Sex steroid hormones in primary Sjögren's Syndrome

Michael T. Brennan, Vidya Sankar, Rose Anne Leakan, Margaret M. Grisius, Michael T. Collins, Philip C. Fox, Bruce J. Baum, Stanley R. Pillemer

Research output: Contribution to journalArticlepeer-review

30 Scopus citations


Objective. To investigate the relationships between concentrations of sex hormones and measures of disease activity in patients with primary Sjögren's Syndrome (pSS). Methods. Fifty-four women were evaluated: 39 patients (age, Q1,Q3: 57.0 yrs; 46, 66) diagnosed with pSS and 15 patients (49.0 yrs; 45, 60) who did not meet diagnostic criteria for pSS. The following measures of disease activity were assessed: serological data [antinuclear antibody, rheumatoid factor, erythrocyte sedimentation rate (ESR), C-reactive protein (CRP), serum immunoglobulin levels (IgG, IgA, IgM), serum protein, anti-SSA, and anti-SSB], labial minor salivary gland focus score, salivary flow rates, and objective measures of eye dryness (fluorescein corneal staining and unstimulated Schirmer's I test). Spearman correlations were calculated between these indices of disease activity and serum levels of sex hormones: dehydroepiandrosterone (DHEA), DHEA sulfate, androstenedione, testosterone, dihydrotestosterone (DHT), estrone, estradiol, and sex hormone binding globulin (SHBG). Results. Numerous differences were noted between cases and controls with disease activity measures. All median values of sex steroid hormones were within the range of normal for pSS cases. Positive correlations were noted between testosterone and ESR (r = 0.36, p = 0.03), testosterone and serum protein (r = 0.37, p = 0.05), and testosterone and focus score (r = 0.44; p = 0.007). Negative correlations were present between SHBG and anti-SSA (r = -0.33, p = 0.05), SHBG and anti-SSB (r = -0.43, p = 0.009), and DHT and CRP (r = -0.41, p = 0.05). No correlations were noted between estrogens and measures of pSS disease activity. Conclusion. Higher levels of disease activity (ESR, serum protein, and focus score) were associated with higher concentrations of testosterone. No correlation between disease activity and estrogens was found.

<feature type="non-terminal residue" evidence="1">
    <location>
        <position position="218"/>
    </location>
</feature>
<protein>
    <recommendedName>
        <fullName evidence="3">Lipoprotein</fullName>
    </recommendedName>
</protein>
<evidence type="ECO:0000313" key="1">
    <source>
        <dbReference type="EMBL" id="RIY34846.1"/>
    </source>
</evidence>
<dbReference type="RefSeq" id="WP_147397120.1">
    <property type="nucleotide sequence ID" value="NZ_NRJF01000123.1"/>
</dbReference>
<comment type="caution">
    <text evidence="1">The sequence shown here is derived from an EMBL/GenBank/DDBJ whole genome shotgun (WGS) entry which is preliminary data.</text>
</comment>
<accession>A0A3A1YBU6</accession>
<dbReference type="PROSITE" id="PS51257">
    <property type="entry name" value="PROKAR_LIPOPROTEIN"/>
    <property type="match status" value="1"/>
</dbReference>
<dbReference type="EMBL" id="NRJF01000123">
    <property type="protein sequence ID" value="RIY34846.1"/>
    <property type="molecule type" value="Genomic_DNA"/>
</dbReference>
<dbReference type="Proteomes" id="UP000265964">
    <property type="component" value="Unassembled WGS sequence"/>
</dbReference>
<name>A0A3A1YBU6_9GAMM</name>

Original languageEnglish (US)
Pages (from-to)1267-1271
Number of pages5
JournalJournal of Rheumatology
Issue number6
StatePublished - Jun 1 2003


  • Androgens
  • Estrogens Hormone Replacement Therapy
  • Sjögren's Syndrome

ASJC Scopus subject areas

  • Rheumatology
  • Immunology and Allergy
  • Immunology


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